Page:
Of the many concerns of local self-government/democratic decentralisation, people are subject to the problem of the dominant group’s dictates. Again, I wonder the extent to which we can use the idea of majorities as a validation for that which is correct. Indeed, there is a need to safeguard basic human rights of some peoples. this ought to include disadvantaging aspects. We must recognise that there are certain privileges in society. This is not to discount the fact that those who do gain from privilege are not intentionally bad; instead, we need to rectify the system’s faults. However, we need to look at conditions with some basis for acceptability. I would propose that Article 3 of the UDHR ought to be the first. A right to life must precede an arbitrary condition of “equality”. Of course, this does not imply that minorities such as elite people (which we know is around 10% of people) do not control situations.
This, to me, points to a need to contextualise this concept of ‘justice’. Or perhaps devise a new equation.
Ok, read this article.
“But how do we dance?”, they ask. “We are but mannequins on display, elaborating or possibly just hinting times told, perhaps of rot and decay”.
The view was vivid, the coffee strong. And with a song we hummed along the way down to the shore. The waters behaved.
And the breeze told a story of past times (perhaps it was assumed by the song we sung).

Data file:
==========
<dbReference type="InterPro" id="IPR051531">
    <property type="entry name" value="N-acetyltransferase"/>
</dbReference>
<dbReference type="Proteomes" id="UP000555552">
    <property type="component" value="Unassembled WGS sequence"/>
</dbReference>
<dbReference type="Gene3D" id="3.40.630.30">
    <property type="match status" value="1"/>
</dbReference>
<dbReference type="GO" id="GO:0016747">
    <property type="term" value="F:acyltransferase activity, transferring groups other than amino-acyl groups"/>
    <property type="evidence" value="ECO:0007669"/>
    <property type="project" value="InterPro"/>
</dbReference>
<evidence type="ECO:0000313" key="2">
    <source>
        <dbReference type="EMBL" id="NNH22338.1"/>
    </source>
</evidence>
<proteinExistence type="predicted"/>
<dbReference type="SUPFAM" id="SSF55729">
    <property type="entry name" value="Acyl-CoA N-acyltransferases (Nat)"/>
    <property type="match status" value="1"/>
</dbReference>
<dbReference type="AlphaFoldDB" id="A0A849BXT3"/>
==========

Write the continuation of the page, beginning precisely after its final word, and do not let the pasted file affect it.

Entangled glamorous contraptions; perhaps not so.
But directed in segments,
onto strange paths.
Then, finally, to rest.
The current idea of globalisation is closely linked to and emerged from the industrial age. The difference lays in the power relations, the violence, through control over spatiotemporal dynamism. This period was a race; in order to get ahead, colonial powers then started to draw out populations from their ‘place’ for the purpose of cheap labour. We may observe this through the way in which migration was promoted during the 1800s in England. Migrants, therefore, appear in vast quantities through this process.
In current times, it is thus strange to observe powers suggest that the movement of people across borders is wrong and will be tackled. It is at this point that we realise its hypocritical nature. When attempts are made to navigate out of non-first world lands, movement is deemed undesired, even illegal. Immigrants become the problem. It is not solely the jobs that apparently will be taken, or the benefits that may be sought. It is the very fact that agency is being used, whether minuscule and run down to its bare essentials such as escaping from a previous land. This agency is what power fears. A challenge, it believes.
It is the nature of power to sustain itself. Be assured that it will do everything to stay this way.